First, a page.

Dragons and turkeys and insects, oh my! A day in the life of an animal control specialist


When a foot-long bearded dragon appears on a rock near Bascom Hill, or a turkey flies through a stained-glass window in Science Hall, who do you call? It turns out, the answer is almost always Richard Ness, an animal control specialist for UW–Madison’s Facilities Planning and Management.

To find out what a day in the life of a campus animal control specialist looks like, I talked to Ness about some of his more unusual encounters. Later, I joined him as he responded to calls.

An alumnus of the university, Ness has both a Bachelor’s and Master’s degree in entomology, and these days, insect calls make up much of his work around campus. However, he occasionally gets oddities like the sun-basking bearded dragon, spotted just after students left for summer.

“It really was like any other call, and it really wasn’t hard to find,” says Ness. “Usually lizards are really quick, but it just sort of sat there.”

Found just outside of Bascom Hall, this foot-long bearded dragon seemed quite calm as Ness gently captured it.

Found just outside of Bascom Hall, this foot-long bearded dragon seemed quite calm as Ness gently captured it. Photo by Mason Muerhoff.

To catch it, Ness waved a butterfly net to distract the lizard as he approached, but it sat so calmly that he was able to gently grab the lizard from its warm, sunny rock.

“It was so easy to catch, it didn’t even flinch,” Ness recalls.

Originating from Australia, bearded dragons are often kept as pets due to their hardy nature and easy care compared to other exotic reptiles. Ness assumes this one was a pet released by a student that was moving out.

The turkey, however, was not so calm. After flying through a stained-glass window in Science Hall, the disgruntled bird – ostensibly upset that a glass window had got in its way – stormed around the lobby of Science Hall as Ness tried to shoo it out the front door. Finding no luck in this strategy, Ness eventually grabbed the shrieking turkey and released it outside, where it strutted off to be annoyed by something else.

A simpler call involved a flying squirrel that somehow found its way into a campus office.

“A lady called and nonchalantly said: ‘Hey can you come by the office, I have a flying squirrel here,’” Ness recalls.

Seeing as the woman had already caught the squirrel and placed it in a box, Ness was tasked with finding a suitable place to release the animal.

He phoned David Drake, a professor and extension wildlife specialist for the UW–Madison Department of Forest and Wildlife Ecology, who recommended Ness release it near any forested-area off campus. These animals are native to Wisconsin.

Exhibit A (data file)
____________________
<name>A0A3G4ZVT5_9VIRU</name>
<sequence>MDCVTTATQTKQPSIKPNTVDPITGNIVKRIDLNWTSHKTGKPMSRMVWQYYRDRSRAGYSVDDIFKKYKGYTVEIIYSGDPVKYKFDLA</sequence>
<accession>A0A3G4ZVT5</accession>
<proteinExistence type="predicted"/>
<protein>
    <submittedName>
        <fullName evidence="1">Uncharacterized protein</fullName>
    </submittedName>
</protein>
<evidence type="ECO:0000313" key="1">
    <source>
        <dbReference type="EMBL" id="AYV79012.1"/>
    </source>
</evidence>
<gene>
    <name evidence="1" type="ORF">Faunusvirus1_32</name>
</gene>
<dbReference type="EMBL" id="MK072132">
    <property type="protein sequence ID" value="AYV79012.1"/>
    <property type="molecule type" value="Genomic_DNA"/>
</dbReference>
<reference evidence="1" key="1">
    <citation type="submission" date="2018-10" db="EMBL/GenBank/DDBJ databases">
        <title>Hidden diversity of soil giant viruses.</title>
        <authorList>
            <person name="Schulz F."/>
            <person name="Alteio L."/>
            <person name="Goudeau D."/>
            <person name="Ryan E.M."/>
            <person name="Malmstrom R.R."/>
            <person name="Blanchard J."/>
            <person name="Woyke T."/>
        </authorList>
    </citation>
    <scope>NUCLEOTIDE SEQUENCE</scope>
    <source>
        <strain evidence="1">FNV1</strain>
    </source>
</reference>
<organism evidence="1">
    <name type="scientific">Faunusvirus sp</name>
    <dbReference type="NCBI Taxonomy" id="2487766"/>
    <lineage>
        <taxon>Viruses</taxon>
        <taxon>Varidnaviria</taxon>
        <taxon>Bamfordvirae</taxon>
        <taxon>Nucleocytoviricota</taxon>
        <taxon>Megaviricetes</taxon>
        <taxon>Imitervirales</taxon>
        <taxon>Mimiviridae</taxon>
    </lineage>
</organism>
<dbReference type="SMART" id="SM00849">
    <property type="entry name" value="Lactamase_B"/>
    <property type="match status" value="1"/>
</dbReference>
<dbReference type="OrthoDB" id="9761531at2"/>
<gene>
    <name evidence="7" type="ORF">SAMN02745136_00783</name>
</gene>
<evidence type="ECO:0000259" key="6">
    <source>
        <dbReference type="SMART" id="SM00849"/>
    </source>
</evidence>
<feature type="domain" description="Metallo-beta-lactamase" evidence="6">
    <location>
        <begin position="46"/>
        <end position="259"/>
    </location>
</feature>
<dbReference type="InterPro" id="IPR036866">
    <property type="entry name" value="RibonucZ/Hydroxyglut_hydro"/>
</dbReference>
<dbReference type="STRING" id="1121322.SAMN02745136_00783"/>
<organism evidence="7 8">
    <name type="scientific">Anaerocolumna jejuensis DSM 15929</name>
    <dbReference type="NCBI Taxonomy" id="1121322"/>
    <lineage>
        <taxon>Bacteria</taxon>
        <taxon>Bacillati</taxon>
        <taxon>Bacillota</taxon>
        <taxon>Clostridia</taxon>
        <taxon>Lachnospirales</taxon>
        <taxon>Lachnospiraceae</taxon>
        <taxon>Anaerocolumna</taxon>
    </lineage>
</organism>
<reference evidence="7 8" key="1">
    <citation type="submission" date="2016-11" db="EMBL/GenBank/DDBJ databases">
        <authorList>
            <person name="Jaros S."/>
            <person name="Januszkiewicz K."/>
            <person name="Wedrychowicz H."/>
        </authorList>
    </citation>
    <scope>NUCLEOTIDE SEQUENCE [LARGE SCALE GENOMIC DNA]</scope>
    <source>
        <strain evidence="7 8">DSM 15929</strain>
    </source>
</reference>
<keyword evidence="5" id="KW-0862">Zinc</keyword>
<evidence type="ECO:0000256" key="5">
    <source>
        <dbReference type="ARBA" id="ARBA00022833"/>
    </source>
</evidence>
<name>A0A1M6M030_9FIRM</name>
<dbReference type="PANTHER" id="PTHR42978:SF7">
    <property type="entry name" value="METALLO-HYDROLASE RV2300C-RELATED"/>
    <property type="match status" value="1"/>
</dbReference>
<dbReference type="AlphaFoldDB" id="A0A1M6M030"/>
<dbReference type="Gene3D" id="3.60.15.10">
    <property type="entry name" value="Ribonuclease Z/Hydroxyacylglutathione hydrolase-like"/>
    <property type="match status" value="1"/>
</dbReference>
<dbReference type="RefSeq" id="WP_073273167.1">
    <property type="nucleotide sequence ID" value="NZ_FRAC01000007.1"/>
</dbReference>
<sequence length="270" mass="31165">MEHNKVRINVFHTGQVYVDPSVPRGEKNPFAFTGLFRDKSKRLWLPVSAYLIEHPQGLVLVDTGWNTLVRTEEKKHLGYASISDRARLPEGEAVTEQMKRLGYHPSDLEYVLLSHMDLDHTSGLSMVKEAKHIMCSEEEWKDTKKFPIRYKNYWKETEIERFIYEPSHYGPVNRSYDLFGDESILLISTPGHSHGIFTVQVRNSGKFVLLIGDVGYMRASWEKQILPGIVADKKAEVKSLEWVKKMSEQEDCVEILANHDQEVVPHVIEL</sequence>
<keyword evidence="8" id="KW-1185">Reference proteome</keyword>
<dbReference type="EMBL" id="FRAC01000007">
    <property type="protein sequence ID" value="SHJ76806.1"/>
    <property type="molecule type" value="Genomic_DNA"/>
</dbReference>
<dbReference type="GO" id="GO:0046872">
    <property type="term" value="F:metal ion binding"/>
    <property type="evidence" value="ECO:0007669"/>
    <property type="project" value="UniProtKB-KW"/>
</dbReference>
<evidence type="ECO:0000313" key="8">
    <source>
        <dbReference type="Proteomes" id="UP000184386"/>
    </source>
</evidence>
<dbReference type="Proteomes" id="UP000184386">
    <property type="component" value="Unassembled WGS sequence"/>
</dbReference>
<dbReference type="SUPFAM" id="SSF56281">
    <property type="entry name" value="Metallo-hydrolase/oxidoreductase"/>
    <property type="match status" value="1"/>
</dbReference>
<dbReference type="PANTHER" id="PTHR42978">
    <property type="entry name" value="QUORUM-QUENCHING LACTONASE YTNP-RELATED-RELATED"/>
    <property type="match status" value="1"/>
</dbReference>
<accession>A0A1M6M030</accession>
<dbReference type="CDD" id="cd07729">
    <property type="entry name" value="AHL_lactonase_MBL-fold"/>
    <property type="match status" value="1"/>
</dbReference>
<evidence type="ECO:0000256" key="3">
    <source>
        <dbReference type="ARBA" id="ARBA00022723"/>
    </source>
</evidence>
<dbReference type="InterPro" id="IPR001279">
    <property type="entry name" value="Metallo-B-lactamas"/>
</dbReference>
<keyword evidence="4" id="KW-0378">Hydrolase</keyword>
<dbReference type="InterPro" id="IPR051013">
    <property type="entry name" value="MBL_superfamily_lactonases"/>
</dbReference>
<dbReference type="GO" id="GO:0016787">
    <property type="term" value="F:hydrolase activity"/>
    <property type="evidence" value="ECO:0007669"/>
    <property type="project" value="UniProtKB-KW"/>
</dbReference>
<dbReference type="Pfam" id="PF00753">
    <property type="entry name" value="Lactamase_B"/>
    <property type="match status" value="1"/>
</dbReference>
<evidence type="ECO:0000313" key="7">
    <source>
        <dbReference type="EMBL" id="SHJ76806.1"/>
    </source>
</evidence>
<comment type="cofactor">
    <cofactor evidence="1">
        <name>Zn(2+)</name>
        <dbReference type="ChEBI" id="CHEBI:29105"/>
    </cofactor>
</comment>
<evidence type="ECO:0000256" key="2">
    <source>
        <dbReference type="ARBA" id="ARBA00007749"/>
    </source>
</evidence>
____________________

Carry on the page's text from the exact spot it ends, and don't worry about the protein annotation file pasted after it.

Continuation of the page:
Ness’s job also includes taking calls about animals people often try to avoid.

“I get bat calls fairly frequently, but they’re easy to catch,” he says. “The things that keep me busy are mice, roaches and ants.”

On our ride-along, I gained a better understanding of what a typical day looks like for Ness. Insects were the subjects of two calls.

The first involved an ant colony that infested an electronic parking meter. When we arrived, the parking meter had already been shut off and a few ants crawled around the face of the machine.

The invading ants found a particular clear tube as a suitable place for their eggs. Photo by Tyler Fox.

The invading ants found a particular clear tube as a suitable place for their eggs. Photo by Tyler Fox.

However, when the service door was opened, hundreds of ants poured out of the machinery and crawled out of the many nooks and crannies. Using a flushing spray, Ness forced the ants out of their metal residence.

Suspecting the species to be odorous house ants, Ness collected some samples and took them to the university’s Insect Diagnostic Lab, which confirmed his intuition. The name comes from a unique coconut smell given off by the ants when they’re crushed.

The next call involved cockroach sightings in a nearby campus building, a call he receives frequently. Ness explained that one of the easiest ways for cockroaches to get into campus buildings is through abandoned drain or sink pipes.

Once the water evaporates in the plumbing, roaches living underground follow the air current up to the surface, which often leads them to forgotten sinks and drains.

Exploring the basement of the building in question, Ness couldn’t locate any primary sources of intrusion for the roaches. However, he did spot some rather large roaches and subsequently exterminated them, while I observed quite a distance away.

These are just some of the experiences that make Richard Ness’s job so unique, and campus couldn’t function without his help. I thank Richard for allowing me to accompany him on his journeys for a day and I wish him good luck in his future animal endeavors.

Header image courtesy of Aaron Mayes/UW-Madison.